I cut my teeth as a North Coast Diver and really haven't been anywhere else other than on the Pacific Ocean from Jenner to the Oregon border. My friends, on other side have been diving since they were 8-10 years old. Its a cold, dark and rather unforgiving place with limited visability due to the kelp, surge and turbidity. Just the thought of jumping into the frigid waters makes me shrudder. We always liked the idea of dry suit but however most of us were using the Nylon II, Farmer John - type wetsuit. Long visabilities are a luxury, mostly 5-15 ft. Sometimes there's so much kelp, so that all you do is grab onto a string and let it swing you around and when you see a hole - you kick down and go for it. There were times where the visibility is 2 ft or less. Pretty scary because you are kicking down into the unknown and have to find the place. Knowing the area is a real plus.

The cold water really drains your energy. Between the surge and temperature we were only able to go in for 2-3 hours. After that you start to get tired and when you start getting the chills or your exposed areas get numb, it's time to get out or you are liable to cramp up or get careless and that's when things can go wrong.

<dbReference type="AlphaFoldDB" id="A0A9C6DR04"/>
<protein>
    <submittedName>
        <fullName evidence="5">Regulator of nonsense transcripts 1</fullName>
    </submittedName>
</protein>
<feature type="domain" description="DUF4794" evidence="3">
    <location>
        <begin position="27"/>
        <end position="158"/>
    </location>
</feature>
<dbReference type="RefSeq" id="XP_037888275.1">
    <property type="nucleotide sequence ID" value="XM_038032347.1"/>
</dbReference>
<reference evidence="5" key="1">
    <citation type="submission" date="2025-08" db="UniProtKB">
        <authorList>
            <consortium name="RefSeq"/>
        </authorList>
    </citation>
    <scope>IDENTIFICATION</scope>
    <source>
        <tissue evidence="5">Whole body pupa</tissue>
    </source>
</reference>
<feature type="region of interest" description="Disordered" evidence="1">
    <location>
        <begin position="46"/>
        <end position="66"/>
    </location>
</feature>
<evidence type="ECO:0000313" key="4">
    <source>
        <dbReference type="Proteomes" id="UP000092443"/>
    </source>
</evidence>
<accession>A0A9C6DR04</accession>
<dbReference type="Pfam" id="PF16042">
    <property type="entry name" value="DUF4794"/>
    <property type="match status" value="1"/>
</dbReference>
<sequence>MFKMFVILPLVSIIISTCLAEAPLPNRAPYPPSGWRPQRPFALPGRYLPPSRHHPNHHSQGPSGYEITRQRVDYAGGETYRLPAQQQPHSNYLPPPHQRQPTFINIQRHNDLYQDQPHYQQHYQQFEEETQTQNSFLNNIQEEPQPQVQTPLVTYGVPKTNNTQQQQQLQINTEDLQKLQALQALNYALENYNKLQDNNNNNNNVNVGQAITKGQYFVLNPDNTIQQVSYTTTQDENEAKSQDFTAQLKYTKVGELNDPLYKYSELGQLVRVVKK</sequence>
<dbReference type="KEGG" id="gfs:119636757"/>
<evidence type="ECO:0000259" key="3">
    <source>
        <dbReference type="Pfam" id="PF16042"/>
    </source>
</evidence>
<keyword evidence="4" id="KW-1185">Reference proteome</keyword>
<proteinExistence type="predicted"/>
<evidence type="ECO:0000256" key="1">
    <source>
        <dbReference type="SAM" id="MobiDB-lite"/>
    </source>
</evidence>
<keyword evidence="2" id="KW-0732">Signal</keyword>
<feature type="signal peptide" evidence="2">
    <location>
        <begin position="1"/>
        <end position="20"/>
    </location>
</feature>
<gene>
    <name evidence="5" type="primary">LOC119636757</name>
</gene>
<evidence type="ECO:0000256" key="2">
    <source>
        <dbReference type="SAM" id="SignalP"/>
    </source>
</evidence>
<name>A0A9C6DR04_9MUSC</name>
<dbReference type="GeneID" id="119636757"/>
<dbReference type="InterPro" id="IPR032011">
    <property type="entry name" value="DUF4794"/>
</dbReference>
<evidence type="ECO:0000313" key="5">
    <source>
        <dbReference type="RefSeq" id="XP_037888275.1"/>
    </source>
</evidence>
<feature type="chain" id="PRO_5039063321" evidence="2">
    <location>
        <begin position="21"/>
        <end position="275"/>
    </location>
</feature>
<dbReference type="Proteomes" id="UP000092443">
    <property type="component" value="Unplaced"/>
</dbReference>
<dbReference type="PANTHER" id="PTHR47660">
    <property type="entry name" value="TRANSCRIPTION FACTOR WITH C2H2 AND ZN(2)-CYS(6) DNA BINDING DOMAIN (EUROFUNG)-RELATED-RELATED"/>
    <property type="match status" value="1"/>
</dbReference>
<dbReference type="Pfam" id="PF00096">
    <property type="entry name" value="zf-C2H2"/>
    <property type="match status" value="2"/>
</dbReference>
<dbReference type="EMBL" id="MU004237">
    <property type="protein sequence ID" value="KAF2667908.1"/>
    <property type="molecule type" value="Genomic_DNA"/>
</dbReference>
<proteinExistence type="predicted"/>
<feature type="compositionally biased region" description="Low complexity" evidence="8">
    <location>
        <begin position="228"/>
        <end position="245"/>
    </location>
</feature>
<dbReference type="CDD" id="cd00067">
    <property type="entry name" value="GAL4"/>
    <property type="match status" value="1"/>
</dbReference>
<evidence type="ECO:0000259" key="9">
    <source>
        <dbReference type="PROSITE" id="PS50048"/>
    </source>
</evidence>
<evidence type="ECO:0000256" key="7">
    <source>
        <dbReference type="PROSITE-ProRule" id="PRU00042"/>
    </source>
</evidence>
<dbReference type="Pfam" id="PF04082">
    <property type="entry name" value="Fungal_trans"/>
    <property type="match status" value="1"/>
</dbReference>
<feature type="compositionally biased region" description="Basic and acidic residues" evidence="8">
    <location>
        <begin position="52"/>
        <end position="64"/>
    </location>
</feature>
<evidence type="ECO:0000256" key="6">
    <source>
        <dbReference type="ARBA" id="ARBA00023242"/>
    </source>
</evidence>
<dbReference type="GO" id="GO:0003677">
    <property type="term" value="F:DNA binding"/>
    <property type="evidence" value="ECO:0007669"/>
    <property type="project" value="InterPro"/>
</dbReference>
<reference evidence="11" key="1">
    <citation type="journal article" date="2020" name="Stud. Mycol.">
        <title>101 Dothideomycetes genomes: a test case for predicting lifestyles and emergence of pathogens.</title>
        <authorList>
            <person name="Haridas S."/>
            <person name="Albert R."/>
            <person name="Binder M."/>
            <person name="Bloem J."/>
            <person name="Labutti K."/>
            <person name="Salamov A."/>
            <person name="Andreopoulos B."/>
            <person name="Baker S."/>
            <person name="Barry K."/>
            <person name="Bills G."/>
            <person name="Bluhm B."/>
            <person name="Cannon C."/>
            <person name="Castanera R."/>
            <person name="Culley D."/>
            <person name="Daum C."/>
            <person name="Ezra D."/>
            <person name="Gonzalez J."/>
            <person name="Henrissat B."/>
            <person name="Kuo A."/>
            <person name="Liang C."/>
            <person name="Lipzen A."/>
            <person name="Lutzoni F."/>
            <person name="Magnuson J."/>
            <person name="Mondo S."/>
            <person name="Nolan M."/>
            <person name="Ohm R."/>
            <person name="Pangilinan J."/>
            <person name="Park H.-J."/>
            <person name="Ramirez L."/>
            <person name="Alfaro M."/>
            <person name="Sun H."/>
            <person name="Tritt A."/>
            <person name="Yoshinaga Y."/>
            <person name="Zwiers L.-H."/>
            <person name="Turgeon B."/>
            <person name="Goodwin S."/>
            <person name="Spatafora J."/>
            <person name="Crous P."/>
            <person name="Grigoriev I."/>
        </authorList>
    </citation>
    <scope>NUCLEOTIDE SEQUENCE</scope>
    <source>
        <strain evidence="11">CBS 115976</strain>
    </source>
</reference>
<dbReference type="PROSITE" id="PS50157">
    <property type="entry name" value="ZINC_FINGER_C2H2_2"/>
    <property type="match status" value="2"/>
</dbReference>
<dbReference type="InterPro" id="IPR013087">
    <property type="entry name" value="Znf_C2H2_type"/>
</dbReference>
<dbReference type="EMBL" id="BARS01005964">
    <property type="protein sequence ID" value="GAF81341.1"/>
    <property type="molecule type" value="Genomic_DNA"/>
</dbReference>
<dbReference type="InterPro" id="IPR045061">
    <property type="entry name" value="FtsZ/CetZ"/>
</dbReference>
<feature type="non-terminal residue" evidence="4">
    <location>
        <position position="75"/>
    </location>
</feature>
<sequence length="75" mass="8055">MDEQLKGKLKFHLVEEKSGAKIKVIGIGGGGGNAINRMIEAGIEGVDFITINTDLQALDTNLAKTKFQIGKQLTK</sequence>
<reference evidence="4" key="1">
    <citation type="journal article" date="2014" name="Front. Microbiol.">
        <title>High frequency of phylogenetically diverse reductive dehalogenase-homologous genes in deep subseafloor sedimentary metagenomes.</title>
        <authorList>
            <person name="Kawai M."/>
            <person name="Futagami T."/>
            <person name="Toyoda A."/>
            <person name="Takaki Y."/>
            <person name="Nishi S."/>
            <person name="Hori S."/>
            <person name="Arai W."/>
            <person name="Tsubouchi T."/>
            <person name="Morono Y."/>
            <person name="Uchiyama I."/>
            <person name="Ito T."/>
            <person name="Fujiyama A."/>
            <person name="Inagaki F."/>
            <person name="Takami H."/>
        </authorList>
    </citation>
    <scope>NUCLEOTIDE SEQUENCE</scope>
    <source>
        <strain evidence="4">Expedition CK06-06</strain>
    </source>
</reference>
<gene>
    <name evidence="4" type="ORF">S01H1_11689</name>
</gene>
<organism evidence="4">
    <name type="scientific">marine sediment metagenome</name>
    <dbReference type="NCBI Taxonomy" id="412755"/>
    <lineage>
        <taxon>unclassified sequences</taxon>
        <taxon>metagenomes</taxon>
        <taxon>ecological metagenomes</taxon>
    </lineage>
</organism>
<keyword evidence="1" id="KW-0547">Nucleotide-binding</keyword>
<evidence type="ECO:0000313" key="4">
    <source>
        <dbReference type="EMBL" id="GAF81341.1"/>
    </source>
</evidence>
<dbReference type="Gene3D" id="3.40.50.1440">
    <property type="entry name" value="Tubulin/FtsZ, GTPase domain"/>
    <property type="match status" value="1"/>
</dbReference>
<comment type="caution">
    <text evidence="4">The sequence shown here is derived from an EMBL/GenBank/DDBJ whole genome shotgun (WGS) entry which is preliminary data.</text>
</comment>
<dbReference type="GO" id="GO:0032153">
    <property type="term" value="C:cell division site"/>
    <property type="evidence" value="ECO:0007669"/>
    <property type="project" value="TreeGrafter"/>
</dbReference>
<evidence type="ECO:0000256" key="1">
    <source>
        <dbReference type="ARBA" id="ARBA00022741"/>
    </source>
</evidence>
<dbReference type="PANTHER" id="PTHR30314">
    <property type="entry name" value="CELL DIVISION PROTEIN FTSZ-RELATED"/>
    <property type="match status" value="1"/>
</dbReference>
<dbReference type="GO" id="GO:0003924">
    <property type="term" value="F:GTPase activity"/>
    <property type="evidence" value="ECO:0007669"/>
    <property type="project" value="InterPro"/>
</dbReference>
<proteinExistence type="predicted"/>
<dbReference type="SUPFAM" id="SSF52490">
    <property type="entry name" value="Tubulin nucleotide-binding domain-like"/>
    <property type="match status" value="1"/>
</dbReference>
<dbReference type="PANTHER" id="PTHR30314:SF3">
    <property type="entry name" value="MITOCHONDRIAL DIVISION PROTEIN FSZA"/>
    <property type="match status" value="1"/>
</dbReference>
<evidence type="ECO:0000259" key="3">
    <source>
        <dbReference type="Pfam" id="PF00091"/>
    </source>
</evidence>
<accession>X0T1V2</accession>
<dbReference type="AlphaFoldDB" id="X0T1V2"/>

03-21-2007, 08:04 PM
Fish R Us you dive in a area that i would never dive in. The danger and risk that you take is something that few diver are willing to do. Hence the big abs. I dive in a couple of spots only when the waves are under 5'ft. I get great vis and find plenty of fish. Abs i take on my way in as long as they are close to 8" i dont care aobut finding that big ab. but then i am spearfishing as my main reason for being in the ocean.
I also have a weight belt that is made up of pockets with velcro. I fill these pockets with old tire weights so as i get tired or if i get to tired i just empty some of the pockets and float. Oh and i dont use a tube. I hate chasing those things around i just strap my iron catch bag and a stringer onto another empty weight belt.

03-22-2007, 05:38 PM
I'm not convinced yet, that he drowned. Where's the boat? Maybe they'll find him off the side of the road in the bushes.

03-22-2007, 10:01 PM
This is it...

Search ends for missing S.F. sailor
Chronicle Staff Report

Thursday, March 22, 2007

Officials have called off the search for a San Francisco man who disappeared at sea while sailing on Saturday.